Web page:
Avoiding Post Diet Weight Gain

“The effect of this for fat loss is very straight forward; the more weight you lose, the more the body tries to pull you back up to that old weight” 

(From Renaissance Periodization Female Dieting) 

Okay so you’ve done the diet thing, you lost the weight and you're feeling great…annnnnnnnnnd the weight came back faster than it was lost.


First, please note that you can NOT significantly reduce calories for long periods of time then reintroduce them all at once… you will gain the weight back!

We need to take into account what our body is doing and how it has changed.

What we know is that we’ve lost weight and we have extreme hunger and cravings that seem impossible to control. This is not your fault, our bodies have physiological mechanism (we can not control) making us gain the weight back, especially after a significant loss. 

Post diet our metabolism is temporarily slowed, making our bodies burn nutrients at slower rates. Your hunger and cravings are uncontrollable because your body is not use to this new weight and is kind of freaking out. Our body loves stability, and will do whatever it takes to stay the same. 

When we lose/gain weight our body proceeds to make adjustments to re-establish what it previous knew (former body weight). This is why we see so many people regain their weight after hard dieting.

This is called Set-Point Theory.

Basically your body wants you to stay the same because it is comfortable at a certain weight. Your body will make physiological changes in order to bring you back to this previous weight.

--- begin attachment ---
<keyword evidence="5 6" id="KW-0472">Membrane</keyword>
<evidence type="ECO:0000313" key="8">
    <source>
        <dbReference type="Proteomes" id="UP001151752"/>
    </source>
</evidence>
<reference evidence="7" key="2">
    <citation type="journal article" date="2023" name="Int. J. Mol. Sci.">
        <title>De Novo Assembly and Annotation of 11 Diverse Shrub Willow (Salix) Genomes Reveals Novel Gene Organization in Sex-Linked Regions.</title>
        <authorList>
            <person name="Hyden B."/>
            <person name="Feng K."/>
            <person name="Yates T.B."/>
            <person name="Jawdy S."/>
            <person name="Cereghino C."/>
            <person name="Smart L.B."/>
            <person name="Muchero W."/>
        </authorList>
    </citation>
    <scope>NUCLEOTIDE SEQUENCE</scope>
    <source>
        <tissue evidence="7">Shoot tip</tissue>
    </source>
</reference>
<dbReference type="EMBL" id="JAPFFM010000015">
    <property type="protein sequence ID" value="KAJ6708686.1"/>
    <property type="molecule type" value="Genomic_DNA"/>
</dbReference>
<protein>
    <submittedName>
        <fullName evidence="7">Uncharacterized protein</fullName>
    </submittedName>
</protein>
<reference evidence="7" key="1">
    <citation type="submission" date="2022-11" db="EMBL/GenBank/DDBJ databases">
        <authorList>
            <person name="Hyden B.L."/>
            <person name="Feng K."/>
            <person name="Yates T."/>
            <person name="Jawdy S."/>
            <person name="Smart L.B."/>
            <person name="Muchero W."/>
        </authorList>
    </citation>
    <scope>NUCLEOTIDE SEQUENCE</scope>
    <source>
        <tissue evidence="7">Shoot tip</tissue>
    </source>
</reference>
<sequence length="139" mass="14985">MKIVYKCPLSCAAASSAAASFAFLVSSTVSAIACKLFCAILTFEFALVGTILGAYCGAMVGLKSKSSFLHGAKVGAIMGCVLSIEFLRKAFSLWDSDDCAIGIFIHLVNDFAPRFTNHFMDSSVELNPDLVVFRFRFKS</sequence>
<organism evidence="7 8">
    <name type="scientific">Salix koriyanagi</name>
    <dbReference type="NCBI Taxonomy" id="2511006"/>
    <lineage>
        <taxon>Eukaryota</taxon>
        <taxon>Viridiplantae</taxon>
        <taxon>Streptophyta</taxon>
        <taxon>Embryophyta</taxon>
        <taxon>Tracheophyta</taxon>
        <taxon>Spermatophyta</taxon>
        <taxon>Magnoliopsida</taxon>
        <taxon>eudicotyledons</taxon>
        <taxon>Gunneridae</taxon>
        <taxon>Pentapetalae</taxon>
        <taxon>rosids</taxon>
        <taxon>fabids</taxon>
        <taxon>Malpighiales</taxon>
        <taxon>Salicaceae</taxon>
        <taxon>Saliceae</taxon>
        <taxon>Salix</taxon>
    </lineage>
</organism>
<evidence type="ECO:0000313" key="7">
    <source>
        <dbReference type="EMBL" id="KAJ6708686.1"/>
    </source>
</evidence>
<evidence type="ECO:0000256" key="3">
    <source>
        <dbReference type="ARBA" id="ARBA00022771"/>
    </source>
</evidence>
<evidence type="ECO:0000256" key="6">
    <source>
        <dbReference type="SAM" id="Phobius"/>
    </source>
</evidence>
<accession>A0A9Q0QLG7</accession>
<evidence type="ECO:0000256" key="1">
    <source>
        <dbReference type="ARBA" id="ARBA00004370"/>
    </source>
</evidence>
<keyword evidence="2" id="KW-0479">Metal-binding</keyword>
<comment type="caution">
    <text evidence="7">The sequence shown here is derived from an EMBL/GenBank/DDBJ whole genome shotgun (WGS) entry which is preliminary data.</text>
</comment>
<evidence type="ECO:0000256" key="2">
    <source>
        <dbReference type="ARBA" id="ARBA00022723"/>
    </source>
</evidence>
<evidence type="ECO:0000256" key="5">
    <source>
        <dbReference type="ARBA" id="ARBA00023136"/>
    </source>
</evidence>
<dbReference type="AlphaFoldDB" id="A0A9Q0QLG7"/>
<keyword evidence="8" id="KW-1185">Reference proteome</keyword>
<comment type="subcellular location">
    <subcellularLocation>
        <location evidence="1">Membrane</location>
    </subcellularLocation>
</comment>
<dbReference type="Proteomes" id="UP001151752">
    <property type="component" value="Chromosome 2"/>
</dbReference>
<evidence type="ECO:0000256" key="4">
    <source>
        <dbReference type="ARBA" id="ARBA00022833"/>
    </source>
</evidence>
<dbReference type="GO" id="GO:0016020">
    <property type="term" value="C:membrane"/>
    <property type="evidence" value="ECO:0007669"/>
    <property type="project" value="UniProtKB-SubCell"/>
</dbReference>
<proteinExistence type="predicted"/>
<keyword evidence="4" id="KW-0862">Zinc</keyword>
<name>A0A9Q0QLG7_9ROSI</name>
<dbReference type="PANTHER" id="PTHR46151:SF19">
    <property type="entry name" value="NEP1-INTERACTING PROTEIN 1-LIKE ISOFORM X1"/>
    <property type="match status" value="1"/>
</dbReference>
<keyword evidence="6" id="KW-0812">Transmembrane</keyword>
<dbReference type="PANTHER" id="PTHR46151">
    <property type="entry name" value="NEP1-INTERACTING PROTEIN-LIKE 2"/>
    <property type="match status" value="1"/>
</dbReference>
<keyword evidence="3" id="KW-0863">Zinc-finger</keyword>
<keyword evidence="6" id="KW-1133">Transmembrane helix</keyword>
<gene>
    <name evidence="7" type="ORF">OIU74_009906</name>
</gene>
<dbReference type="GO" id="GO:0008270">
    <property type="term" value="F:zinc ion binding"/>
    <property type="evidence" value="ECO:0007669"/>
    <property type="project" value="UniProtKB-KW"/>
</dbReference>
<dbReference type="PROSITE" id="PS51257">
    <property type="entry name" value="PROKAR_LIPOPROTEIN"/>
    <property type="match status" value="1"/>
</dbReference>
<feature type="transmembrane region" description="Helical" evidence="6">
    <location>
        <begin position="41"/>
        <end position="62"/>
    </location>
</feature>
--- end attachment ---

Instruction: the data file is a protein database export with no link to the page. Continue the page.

This is seen not only through slowed metabolism, but elevation in hunger, decreased motivation, and increased fatigue… remember losing fat is tiring! 

So what can I do about it? 

  1. Have a maintenance phase post diet. This is where you slowly reintroduce calories over a period of time in order for the metabolism to increase, allowing you to later have more food without gaining weight. You must reestablish your bodies set point. 

  2. Stay the same weight for several months/ years. This will allow your body to adjust to the weight loss and you will be less likely to return to your previous weight. Do NOT try to do back to back cuts!

  3. Do not diet in durations longer than 12-16 weeks, this is not only physically detrimental but psychologically as well. 

  4. Stay conscious of what your body needs from you.  

    Our bodies don’t love change and losing weight is not what we were made for.

    Bodies are made to sustain life, to be strong, and to survive. We live in a modern society where food is easily accessible, allowing excess weight to be packed on (thank you survival instincts). We are far from hunters and gatherers these days, so now we have things like barbells to keep us strong and moving. Be patient and make sure to maintenance longer than you cut.

Written by: Alexis Manning, MA.

AFPA Certified Master Nutritionist & Holistic Practitioner

Dominique ManningComment